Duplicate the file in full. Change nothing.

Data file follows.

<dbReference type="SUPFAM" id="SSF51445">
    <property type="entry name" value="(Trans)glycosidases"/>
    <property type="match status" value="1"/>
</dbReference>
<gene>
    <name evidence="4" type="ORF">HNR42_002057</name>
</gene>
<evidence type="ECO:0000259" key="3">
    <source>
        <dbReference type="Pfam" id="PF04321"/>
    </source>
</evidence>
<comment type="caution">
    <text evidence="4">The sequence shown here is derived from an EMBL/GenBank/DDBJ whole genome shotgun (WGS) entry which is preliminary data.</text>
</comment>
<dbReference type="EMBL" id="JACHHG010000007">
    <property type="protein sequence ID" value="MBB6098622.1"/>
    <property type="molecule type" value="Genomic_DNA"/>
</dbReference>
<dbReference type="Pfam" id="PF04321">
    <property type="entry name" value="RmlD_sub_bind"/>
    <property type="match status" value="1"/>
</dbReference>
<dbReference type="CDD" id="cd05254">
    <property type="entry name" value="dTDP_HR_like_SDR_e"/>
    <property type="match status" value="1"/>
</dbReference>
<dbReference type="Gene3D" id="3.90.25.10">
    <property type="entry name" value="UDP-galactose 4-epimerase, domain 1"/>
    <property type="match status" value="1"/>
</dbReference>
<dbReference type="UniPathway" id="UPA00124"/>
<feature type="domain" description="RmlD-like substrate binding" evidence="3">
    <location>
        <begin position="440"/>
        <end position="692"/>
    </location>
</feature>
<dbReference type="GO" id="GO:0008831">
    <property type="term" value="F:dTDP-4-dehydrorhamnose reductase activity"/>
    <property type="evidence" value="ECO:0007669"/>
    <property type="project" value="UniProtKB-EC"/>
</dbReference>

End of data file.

<dbReference type="SUPFAM" id="SSF51445">
    <property type="entry name" value="(Trans)glycosidases"/>
    <property type="match status" value="1"/>
</dbReference>
<gene>
    <name evidence="4" type="ORF">HNR42_002057</name>
</gene>
<evidence type="ECO:0000259" key="3">
    <source>
        <dbReference type="Pfam" id="PF04321"/>
    </source>
</evidence>
<comment type="caution">
    <text evidence="4">The sequence shown here is derived from an EMBL/GenBank/DDBJ whole genome shotgun (WGS) entry which is preliminary data.</text>
</comment>
<dbReference type="EMBL" id="JACHHG010000007">
    <property type="protein sequence ID" value="MBB6098622.1"/>
    <property type="molecule type" value="Genomic_DNA"/>
</dbReference>
<dbReference type="Pfam" id="PF04321">
    <property type="entry name" value="RmlD_sub_bind"/>
    <property type="match status" value="1"/>
</dbReference>
<dbReference type="CDD" id="cd05254">
    <property type="entry name" value="dTDP_HR_like_SDR_e"/>
    <property type="match status" value="1"/>
</dbReference>
<dbReference type="Gene3D" id="3.90.25.10">
    <property type="entry name" value="UDP-galactose 4-epimerase, domain 1"/>
    <property type="match status" value="1"/>
</dbReference>
<dbReference type="UniPathway" id="UPA00124"/>
<feature type="domain" description="RmlD-like substrate binding" evidence="3">
    <location>
        <begin position="440"/>
        <end position="692"/>
    </location>
</feature>
<dbReference type="GO" id="GO:0008831">
    <property type="term" value="F:dTDP-4-dehydrorhamnose reductase activity"/>
    <property type="evidence" value="ECO:0007669"/>
    <property type="project" value="UniProtKB-EC"/>
</dbReference>